Apr 202011

managing your crews, scheduling around weather, organizing equipment, creating systems, creating checklists

Like in chess, the management and scheduling of your teams is a crucial part of ensuring profitability and success. Most service providers don’t make money unless their jobs and work orders get completed in a satisfactory manner.  3 factors to consider when managing your schedule and work orders.

1. Your Team.

Of course you have to properly manage your staff. Setting expectations, holding them accountable each and every day. Making sure the technicians that are in the field are the ones that want to be.  I focus on what my team members show me and not what they say. When making the schedule on a weekly basis, I give the hours to the technicians that performed best last week.  I am not interested in what the technicians SAY they want, I am more interested in what I see them DO. See is believing.  This is a general rule of thumb that I use when selecting who works and who doesn’t. The number one reason why some jobs get done and some jobs find a way to NOT get done, is because of your teams attitude. Be mindful and manage their attitude.

2. Equipment.

As the “manager” of the operations, it is my responsibility to keep my team organized. I use checklist’s and inspection forms to ensure all our vehicles, pressure washers, and tools are kept up.  The number 2 reason why some of your jobs will not get done, is because you may not be organized. Keeping your team organized is like taking out an insurance policy on the work that is in the schedule.

3. The Weather.

Some of you contractors  may have the luxury of not having to worry about the weather.  For us window cleaners and pressure washers, unfortunately weather is a factor. I am a big fan of taking responsibility for my actions and not making excuses or blaming others. However, this is one of those factors that will forever be frustrating.  Consider yourself an amateur meteorologist. Pay attention to the 10 day forecast and do your best to keep your weather sensitive accounts scheduled on the sunny days.  In a future post I will be writing a “How to” manage your jobs around the weather. Giving you some specific tips of the trade. Check back soon.

Did I miss anything? Send me a comment on how you manage your team, your equipment, the weather.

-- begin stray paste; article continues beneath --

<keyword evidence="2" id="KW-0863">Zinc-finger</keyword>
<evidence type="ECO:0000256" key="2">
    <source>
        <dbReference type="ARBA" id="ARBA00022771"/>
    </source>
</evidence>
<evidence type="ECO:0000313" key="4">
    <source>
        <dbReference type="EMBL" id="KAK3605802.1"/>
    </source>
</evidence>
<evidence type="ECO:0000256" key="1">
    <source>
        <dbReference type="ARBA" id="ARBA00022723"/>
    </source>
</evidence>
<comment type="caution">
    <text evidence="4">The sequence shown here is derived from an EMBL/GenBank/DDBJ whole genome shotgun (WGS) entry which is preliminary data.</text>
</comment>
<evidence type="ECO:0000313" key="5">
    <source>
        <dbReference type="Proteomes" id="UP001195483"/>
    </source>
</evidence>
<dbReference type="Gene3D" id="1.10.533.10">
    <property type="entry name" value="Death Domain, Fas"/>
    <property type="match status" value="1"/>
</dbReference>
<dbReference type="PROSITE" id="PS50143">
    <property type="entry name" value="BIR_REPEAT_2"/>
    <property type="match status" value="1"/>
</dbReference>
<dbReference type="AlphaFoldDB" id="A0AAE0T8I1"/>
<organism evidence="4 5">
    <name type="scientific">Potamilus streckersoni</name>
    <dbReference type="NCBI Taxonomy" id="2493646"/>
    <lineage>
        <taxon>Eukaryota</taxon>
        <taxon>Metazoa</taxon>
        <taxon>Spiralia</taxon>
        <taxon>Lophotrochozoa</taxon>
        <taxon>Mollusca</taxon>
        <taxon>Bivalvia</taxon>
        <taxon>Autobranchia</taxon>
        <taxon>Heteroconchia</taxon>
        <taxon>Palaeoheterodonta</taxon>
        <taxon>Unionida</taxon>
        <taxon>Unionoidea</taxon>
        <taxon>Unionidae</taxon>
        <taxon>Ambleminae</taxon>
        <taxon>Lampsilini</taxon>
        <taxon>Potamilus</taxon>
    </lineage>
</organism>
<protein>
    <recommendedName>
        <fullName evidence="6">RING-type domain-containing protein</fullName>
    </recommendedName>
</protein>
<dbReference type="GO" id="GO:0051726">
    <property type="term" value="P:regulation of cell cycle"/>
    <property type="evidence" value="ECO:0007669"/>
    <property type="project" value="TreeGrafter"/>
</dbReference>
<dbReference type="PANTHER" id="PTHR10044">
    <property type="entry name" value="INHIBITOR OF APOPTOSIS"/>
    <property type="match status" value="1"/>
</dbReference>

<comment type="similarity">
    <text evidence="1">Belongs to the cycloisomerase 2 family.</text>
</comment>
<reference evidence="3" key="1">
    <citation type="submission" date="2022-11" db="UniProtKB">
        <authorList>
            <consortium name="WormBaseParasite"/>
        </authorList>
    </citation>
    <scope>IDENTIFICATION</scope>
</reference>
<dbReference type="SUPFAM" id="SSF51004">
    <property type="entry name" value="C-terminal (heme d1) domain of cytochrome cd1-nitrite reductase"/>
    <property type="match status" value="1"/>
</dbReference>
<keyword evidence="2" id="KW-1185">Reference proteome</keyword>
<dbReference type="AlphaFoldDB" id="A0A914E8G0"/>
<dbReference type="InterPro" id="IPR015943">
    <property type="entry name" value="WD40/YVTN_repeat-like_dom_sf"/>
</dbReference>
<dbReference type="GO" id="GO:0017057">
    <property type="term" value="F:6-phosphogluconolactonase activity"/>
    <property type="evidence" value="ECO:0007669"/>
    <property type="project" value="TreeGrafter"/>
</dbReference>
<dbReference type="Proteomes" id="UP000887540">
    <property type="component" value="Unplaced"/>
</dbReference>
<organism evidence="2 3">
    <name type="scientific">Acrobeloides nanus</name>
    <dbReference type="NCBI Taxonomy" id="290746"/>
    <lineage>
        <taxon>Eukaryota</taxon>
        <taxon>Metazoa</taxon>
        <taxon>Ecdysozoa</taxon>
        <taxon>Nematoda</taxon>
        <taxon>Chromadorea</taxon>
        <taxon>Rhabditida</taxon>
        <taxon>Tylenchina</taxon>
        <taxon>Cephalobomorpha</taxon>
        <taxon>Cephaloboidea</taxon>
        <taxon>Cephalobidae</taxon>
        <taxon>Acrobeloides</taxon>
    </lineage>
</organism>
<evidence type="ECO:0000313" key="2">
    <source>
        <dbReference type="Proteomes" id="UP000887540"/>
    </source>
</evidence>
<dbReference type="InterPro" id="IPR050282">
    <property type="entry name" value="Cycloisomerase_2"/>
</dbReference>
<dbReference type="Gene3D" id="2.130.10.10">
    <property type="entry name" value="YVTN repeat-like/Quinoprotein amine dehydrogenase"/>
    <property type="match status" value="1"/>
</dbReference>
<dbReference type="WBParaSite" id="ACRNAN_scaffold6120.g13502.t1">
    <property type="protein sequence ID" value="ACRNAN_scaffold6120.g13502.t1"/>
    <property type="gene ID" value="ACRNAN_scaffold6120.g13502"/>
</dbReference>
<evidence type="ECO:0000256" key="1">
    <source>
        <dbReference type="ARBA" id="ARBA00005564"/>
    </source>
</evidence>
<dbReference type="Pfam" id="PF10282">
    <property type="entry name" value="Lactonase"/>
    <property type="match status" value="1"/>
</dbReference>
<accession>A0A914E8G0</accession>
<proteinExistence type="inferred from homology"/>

If you enjoyed this post, I would be grateful if you helped spread the word by emailing it to a friend or sharing it on LinkedIn, Twitter, or Facebook. Thank you!

 April 20, 2011  Posted by at 2:57 PM Growth, Team Tagged with: , ,  No Responses »
Apr 102011

team, key performance indicators, leadership, hiring employees, building a better business

1. Always lead with questions: How do you think you are doing? It gives the recipient joint ownership of the problem and helps them to feel included, not excluded.

2. Never give criticism unless it is invited: unsolicited negative feedback only provokes annoyance and will be discounted.

3. Qualified criticism: Make sure you are seen as having the authority to give corrective feedback. Criticism from those perceived as peers or unqualified to give it promotes resistance and rebellion.

4.  Never give feedback when you are angry. Anger alienates the listener. Expressing disappointment is more productive. An example of this is: “I am disappointed in your recent performance, I know you can and will do better next time”.

5. Know who you are talking to. Narcissists take any criticism as a personal attack; the insecure loose all self-esteem. I personally find it very helpful to have these difficult conversations in person or over the phone. Difficult conversations should NOT be conducted via email or texting.  It is hard to remove the sarcasm and emotions using these forms of communication.

6. Know yourself, too. If your relatively insensitive to criticism, curb the tendency to be heavy-handed when delivering it. Soften the blow if you like to approach these conversations from a blunt perspective.

7. Expect defensiveness as a first response to criticism; a change in performance may come later.

Do you have any good stories about a “Difficult” conversation you have had recently? Message me, I would love to hear from you.

If you enjoyed this post, I would be grateful if you helped spread the word by emailing it to a friend or sharing it on LinkedIn, Twitter, or Facebook. Thank you!

 April 10, 2011  Posted by at 12:03 PM Leadership, Team Tagged with: , ,  1 Response »